And I’m pleased that we’re continuing to work closely together on some of the issues of the global economy. I know when we launched the Free Trade Agreement, some people were concerned about how it would affect our common interests in the global Doha agenda, the WTO. We have Australia and United States working side by side trying to push for greater liberalisation first in agriculture, but other sectors as well.
So I just want to thank our colleagues because I think what these discussions show me is the depth of the alliance partnership that we have. Alexander gave you a good set of the scope of issues, but for me it always gives me a good opportunity to listen and to learn, because Australia’s got some pretty unique vantage points from its expertise in the region, from which we benefit. So I just thank them for inviting us and such a beautiful location and for the opportunity to work with them.
Well, are there any questions? Paul?
PAUL KELLY- THE AUSTRALIAN: A question for Defense Secretary Rumsfeld. Can you tell us if the meeting … Paul Kelly from The Australian newspaper. Can you tell us if the meeting looked at a possible new mission for the Australian forces in Iraq, beyond the current Australia-Japan mission when that expires next year?
And can you also tell us whether the Bush Administration would like to see Australian forces involved in some new mission beyond that current Australian-Japan mission?
RUMSFELD: Yes, sir. I’m kind of old fashioned. About five years ago when I came back to this post I decided that I would prefer to let other countries speak for themselves about things that involve their country, so I’ll leave it to one of the ministers to discuss their interest or respond to the first part of your question.
With respect to the United States interest in having countries participate, that’s clear. There’s no question but that in Afghanistan, in Iraq, the contributions of a large number of coalition countries has been significant. They’ve done a superb job, they have contributed to the progress, the solid progress that we’ve seen in both Afghanistan and in Iraq and to the extent that countries want to participate in that. We think it’s a terrific thing and we encourage it.
But in terms of what took place in the meeting, I’ll leave that to the ministers from Australia.
KELLY: I wonder if I could just clarify that answer, Sir; does that mean that the Bush Administration would like to see Australia involved in a new military mission beyond the current Australian-Japan operations?
RUMSFELD: I thought I answered it pretty well. I kind of liked my answer.
HILL: To say that we have about 450 troops in Al Muthanna, but that’s part of a total force of about 1350, so we’re only talking about, you know, part of the commitment we’ve made to the Middle East area of operations.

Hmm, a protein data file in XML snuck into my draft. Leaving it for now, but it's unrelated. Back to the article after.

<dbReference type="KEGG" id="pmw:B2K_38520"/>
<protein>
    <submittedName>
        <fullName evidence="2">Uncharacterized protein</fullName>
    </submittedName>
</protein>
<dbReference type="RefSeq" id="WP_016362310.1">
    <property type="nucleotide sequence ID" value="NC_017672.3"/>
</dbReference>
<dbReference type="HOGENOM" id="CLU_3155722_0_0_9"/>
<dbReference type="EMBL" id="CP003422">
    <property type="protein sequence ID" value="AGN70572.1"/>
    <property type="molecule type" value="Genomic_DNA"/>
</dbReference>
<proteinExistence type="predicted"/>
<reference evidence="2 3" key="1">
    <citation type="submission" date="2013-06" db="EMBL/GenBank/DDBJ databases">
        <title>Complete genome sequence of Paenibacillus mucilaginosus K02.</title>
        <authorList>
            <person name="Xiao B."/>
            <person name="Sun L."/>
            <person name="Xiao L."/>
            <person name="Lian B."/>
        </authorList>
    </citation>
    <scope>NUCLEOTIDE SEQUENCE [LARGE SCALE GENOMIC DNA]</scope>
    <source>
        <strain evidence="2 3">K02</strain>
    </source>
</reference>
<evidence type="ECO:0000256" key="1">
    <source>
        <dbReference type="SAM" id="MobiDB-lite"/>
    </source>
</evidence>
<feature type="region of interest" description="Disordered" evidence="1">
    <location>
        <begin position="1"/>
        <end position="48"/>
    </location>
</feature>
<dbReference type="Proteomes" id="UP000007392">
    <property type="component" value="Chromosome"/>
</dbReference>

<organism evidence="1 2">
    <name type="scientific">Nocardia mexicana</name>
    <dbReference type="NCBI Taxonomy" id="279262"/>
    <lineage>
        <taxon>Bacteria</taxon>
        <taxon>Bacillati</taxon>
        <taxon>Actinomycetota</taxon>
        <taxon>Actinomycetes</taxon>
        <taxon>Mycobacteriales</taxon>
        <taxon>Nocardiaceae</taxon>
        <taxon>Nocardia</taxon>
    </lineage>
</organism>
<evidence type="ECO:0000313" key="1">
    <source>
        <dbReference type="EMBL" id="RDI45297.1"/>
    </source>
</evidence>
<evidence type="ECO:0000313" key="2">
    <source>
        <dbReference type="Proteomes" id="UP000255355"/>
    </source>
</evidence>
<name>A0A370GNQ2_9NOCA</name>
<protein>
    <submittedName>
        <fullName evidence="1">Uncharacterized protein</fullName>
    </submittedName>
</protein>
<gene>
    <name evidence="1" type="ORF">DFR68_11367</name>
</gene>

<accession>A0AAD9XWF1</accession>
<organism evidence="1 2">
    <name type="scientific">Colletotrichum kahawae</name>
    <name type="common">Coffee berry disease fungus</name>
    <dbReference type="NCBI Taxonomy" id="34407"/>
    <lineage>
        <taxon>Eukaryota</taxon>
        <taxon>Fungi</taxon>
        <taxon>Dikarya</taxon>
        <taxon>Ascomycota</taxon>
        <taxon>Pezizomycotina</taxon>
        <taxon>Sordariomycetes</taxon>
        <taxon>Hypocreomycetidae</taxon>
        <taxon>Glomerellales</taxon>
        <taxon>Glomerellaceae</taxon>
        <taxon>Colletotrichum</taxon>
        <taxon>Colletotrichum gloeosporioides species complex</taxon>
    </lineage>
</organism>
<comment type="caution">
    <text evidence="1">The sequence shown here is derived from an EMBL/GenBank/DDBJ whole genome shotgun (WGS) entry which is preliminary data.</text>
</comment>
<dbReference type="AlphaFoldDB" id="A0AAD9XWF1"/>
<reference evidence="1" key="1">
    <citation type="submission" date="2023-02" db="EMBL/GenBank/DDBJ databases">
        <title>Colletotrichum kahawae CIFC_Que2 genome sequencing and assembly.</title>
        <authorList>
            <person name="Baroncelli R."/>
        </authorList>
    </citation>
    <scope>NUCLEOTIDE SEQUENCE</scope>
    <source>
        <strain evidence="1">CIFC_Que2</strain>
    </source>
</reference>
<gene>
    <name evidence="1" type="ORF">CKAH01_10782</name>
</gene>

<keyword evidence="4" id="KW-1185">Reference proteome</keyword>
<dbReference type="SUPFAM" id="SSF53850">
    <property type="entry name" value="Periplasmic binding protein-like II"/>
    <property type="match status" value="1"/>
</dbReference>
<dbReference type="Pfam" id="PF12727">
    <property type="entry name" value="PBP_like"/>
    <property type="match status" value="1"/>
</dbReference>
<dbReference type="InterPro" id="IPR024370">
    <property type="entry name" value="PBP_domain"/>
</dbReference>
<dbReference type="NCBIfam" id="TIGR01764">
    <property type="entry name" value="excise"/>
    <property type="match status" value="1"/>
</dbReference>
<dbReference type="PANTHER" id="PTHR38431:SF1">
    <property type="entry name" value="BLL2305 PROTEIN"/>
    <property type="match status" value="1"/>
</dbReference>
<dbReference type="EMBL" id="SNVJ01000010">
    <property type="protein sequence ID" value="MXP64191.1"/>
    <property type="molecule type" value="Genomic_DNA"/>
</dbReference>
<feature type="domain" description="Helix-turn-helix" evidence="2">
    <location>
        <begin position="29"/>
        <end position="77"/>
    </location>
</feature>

In relation to Al Muthanna, we are training the local Iraqi security forces and we believe that that task will be complete by about the middle of next year. They should be able to manage their own security concerns at that time within that province.
Our other major task is, of course, providing security support to the Japanese humanitarian mission. We’re waiting to hear from the Japanese, as to whether they’re going to extend their mission, but certainly, there are many who now seem to have the view that they are likely to stay until the middle of next year.
If they do that, we can cover that okay, because our current rotation expects to be there until about May of next year. If the Japanese decide to stay longer in that particular task, then we would - and they wish continuing security support from us - we would need to consider that around about February of next year, in order to - if we’re prepared to do that, to provide for another rotation. So, that’s where we are in relation to (indistinct) at the moment.
DOWNER: And another thing about that, I think the only point to make is that the broad position of our government on this whole question of troops is that, given the current deployments we have, if they come to an end as Senator Hill has described, then we would look at the situation at the time as to whether we would take up some new opportunity, or whether we wouldn’t.
I mean, we just have an open mind about that at this stage, and we just have to wait and see what the situation is on the ground. I mean, you’re talking months from now, so it’s hard to know what the situation precisely will be at that time.
DANIEL STREET – NATIONAL NINE NETWORK: Mr Rumsfeld, Daniel Street from Channel Nine Australia. You say Australia’s involvement in Iraq is more than token, that it is valued. I’m wondering, what do you say to Iraq’s Prime Minister, Ibrahim al-Jaafari, who says that the area in which Australian troops are based is the safest in Iraq, and that there is no need for them to be there, particularly after next month’s elections.
Do you take his word on that? And if he does want troops in that province to leave Iraq, would you accept that? And if I can get your response, Mr Downer, as well.
RUMSFELD: Well, I don’t want to comment on what he said, because I don’t have the context, I don’t know that what you’re saying is precisely the full context of what you’re saying he said. But …